CALIFORNIA CITY — With the fiscal ramifications of the pandemic still unknown, California City will be eligible to receive between $2.2 and $2.6 million in relief money from the state as part of the $1.9 trillion American Rescue Plan Act signed by President Joe Biden.

City Manager Anna Linn announced the news during the March 23 council meeting.

“You have to show a plan of how you are going to use it and you will have 24 months to spend it,” Linn said. “It’s exciting news on how we can revitalize our community as well.”

The American Rescue Plan was the third stimulus bill Congress passed since the pandemic began and by far one of broadest. In addition to providing a third stimulus payment for Americans and child credit for eligible families and extending other much-needed programs, it has also injected $350 billion into  California’s educational, state and local government.

California will receive $26 billion total, while cities in the state will receive $8.4 billion. The state’s 58 counties will receive a total of $7.7 billion.

The city council will hold a virtual ZOOM workshop April 2 at 10 a.m to start discussions on the plan.

According to the California Legislative Analyst’s Office, the funding must be used for specific purposes including response to the public health emergency or negative economic impacts, support essential work, backfill a reduction in revenue dating back to Fiscal Year 2018-2019 or address water, sewer or broadband infrastructure issues.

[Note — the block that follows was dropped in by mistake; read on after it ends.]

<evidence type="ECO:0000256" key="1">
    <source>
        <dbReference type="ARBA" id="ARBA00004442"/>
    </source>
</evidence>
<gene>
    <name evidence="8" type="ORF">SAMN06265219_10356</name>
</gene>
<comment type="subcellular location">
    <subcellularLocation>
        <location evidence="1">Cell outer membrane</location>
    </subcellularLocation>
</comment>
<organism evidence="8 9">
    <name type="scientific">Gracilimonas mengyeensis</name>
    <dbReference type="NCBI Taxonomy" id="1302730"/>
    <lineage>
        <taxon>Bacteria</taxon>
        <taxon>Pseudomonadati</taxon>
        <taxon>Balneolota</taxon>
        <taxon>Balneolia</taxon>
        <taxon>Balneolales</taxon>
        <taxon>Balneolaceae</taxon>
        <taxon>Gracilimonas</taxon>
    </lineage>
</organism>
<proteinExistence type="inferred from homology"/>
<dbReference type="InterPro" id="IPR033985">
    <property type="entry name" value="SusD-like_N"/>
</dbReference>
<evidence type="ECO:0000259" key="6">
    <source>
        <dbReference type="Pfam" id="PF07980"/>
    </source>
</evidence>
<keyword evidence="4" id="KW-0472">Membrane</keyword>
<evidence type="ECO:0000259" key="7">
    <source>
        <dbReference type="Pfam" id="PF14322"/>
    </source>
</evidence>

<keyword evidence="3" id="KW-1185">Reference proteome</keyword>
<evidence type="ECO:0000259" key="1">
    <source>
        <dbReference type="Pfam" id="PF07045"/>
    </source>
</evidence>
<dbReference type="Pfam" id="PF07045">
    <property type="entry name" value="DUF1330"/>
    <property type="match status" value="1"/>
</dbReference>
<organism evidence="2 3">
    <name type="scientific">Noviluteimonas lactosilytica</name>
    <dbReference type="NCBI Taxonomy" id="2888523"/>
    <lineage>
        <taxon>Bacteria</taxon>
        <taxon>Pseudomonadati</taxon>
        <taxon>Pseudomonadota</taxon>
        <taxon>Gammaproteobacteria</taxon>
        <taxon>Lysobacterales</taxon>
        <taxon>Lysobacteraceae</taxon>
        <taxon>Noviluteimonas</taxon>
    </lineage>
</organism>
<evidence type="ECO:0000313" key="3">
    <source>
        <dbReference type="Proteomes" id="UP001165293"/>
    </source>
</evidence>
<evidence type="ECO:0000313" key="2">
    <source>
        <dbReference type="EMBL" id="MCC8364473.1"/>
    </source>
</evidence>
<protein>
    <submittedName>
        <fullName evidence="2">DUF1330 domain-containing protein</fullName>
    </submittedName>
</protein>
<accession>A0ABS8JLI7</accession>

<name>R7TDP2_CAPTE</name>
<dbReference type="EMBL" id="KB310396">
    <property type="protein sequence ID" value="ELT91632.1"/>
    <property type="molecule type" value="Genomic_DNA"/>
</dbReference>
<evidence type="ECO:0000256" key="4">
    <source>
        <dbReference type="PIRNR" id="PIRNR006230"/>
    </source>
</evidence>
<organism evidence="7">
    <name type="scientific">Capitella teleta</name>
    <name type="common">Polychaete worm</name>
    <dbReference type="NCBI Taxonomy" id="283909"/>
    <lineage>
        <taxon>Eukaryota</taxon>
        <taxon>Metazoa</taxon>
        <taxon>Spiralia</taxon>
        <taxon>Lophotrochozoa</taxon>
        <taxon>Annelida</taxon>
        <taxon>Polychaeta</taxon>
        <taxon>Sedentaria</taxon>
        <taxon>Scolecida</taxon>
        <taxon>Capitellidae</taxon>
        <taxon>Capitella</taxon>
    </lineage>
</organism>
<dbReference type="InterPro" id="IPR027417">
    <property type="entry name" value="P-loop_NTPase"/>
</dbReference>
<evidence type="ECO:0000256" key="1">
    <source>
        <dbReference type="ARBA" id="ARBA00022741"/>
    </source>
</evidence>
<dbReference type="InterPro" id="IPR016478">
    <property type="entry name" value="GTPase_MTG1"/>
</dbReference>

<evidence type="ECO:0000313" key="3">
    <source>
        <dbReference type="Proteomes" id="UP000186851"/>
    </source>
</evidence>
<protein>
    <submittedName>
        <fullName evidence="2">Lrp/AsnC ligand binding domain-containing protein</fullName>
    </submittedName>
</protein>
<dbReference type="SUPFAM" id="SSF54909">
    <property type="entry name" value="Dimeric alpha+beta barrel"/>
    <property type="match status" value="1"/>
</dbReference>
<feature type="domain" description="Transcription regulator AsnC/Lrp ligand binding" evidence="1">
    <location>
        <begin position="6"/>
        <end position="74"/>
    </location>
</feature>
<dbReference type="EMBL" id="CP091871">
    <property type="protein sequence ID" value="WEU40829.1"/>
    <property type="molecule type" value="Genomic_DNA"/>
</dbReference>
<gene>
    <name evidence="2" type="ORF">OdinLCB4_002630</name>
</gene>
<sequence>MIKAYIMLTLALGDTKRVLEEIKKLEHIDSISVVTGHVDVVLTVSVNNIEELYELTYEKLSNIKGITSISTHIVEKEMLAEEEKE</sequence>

States and local governments cannot use the funds to supplement pension or retirement payments.

Mayor Jeanie O’Laughlin called it exciting news for the city.

“The government is going to pass money directly to every town, city and village in America,” O’Laughlin said.

She stressed the money cannot be used for operations.

“It has to be used for things that will improve our city,” O’Laughlin said. “This is a one time thing … it comes directly from the state, not through the county so the county cannot syphon any off.”

O’Laughlin said the April 2 meeting will determine what priorities the council wants to establish with the money.

“This could be a real exciting game changer for us, to have over $2 million to do something that would make our city better,” O’Laughlin said. 

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